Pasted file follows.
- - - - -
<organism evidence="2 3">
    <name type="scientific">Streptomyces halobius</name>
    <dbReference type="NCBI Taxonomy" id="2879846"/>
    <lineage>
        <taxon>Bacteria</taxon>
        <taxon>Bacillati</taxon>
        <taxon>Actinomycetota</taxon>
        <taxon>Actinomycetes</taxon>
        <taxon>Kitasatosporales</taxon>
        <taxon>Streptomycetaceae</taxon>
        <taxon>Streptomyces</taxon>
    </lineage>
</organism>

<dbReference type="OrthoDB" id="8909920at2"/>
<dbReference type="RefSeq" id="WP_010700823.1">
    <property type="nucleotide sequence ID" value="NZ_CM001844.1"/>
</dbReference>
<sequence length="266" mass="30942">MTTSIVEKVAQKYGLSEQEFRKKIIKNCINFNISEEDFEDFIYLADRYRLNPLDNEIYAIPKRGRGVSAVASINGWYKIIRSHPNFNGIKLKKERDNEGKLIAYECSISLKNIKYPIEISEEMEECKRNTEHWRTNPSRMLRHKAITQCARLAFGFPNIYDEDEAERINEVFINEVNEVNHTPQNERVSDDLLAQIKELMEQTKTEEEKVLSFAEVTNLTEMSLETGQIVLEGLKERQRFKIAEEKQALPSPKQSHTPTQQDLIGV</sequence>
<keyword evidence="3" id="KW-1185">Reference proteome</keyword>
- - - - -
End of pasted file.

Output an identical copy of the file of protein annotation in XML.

<organism evidence="2 3">
    <name type="scientific">Streptomyces halobius</name>
    <dbReference type="NCBI Taxonomy" id="2879846"/>
    <lineage>
        <taxon>Bacteria</taxon>
        <taxon>Bacillati</taxon>
        <taxon>Actinomycetota</taxon>
        <taxon>Actinomycetes</taxon>
        <taxon>Kitasatosporales</taxon>
        <taxon>Streptomycetaceae</taxon>
        <taxon>Streptomyces</taxon>
    </lineage>
</organism>

<dbReference type="OrthoDB" id="8909920at2"/>
<dbReference type="RefSeq" id="WP_010700823.1">
    <property type="nucleotide sequence ID" value="NZ_CM001844.1"/>
</dbReference>
<sequence length="266" mass="30942">MTTSIVEKVAQKYGLSEQEFRKKIIKNCINFNISEEDFEDFIYLADRYRLNPLDNEIYAIPKRGRGVSAVASINGWYKIIRSHPNFNGIKLKKERDNEGKLIAYECSISLKNIKYPIEISEEMEECKRNTEHWRTNPSRMLRHKAITQCARLAFGFPNIYDEDEAERINEVFINEVNEVNHTPQNERVSDDLLAQIKELMEQTKTEEEKVLSFAEVTNLTEMSLETGQIVLEGLKERQRFKIAEEKQALPSPKQSHTPTQQDLIGV</sequence>
<keyword evidence="3" id="KW-1185">Reference proteome</keyword>